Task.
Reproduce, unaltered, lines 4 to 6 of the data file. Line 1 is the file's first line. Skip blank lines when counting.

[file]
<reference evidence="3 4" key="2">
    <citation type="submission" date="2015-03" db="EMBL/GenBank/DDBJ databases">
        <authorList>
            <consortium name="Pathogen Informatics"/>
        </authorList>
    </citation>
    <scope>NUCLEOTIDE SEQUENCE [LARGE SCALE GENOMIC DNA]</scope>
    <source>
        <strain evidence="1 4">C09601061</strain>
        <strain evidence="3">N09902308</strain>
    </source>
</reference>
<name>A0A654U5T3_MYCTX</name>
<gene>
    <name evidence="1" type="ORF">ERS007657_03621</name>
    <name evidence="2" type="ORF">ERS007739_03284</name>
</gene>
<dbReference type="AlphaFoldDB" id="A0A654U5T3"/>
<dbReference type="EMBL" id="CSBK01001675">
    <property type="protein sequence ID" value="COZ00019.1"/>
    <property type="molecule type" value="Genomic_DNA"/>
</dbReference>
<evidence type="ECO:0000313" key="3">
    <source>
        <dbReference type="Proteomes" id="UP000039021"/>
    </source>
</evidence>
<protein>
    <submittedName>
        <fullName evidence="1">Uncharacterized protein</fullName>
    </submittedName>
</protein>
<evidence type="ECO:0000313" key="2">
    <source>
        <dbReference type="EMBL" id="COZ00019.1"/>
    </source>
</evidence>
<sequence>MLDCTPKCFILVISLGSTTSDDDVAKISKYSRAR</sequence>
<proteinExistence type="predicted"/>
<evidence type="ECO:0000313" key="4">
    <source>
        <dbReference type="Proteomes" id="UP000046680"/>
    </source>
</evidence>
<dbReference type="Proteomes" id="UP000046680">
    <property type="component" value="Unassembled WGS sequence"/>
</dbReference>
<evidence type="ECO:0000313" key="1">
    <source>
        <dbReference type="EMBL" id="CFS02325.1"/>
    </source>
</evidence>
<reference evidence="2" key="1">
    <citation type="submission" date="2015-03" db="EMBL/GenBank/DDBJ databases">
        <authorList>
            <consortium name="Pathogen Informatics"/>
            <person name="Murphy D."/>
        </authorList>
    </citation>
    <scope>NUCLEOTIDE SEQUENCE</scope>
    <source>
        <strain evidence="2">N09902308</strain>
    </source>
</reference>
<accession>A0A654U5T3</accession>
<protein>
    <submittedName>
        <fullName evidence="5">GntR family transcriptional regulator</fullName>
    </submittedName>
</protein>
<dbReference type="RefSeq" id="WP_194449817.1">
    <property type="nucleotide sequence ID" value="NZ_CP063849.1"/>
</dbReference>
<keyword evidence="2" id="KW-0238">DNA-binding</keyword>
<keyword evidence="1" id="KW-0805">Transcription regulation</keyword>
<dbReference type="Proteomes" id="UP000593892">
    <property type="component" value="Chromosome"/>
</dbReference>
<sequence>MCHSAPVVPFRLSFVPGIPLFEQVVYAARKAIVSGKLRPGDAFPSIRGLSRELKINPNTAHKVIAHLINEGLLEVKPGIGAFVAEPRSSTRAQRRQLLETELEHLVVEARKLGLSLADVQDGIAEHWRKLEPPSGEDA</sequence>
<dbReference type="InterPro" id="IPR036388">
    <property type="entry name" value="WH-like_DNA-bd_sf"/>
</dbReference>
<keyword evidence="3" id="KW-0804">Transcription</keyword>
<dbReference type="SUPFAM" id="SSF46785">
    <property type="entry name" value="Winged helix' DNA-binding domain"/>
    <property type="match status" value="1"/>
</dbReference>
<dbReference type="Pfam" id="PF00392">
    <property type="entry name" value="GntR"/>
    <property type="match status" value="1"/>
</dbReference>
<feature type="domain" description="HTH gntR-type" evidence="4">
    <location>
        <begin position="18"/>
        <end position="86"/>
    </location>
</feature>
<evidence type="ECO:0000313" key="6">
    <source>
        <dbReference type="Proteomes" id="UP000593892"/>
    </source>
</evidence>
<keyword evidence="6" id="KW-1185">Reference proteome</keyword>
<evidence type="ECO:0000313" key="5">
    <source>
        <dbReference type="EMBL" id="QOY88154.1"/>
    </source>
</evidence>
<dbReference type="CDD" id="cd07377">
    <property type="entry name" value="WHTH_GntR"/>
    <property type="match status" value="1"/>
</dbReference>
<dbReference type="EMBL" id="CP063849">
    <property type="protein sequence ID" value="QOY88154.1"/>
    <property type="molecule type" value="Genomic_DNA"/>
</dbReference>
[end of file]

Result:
            <consortium name="Pathogen Informatics"/>
        </authorList>
    </citation>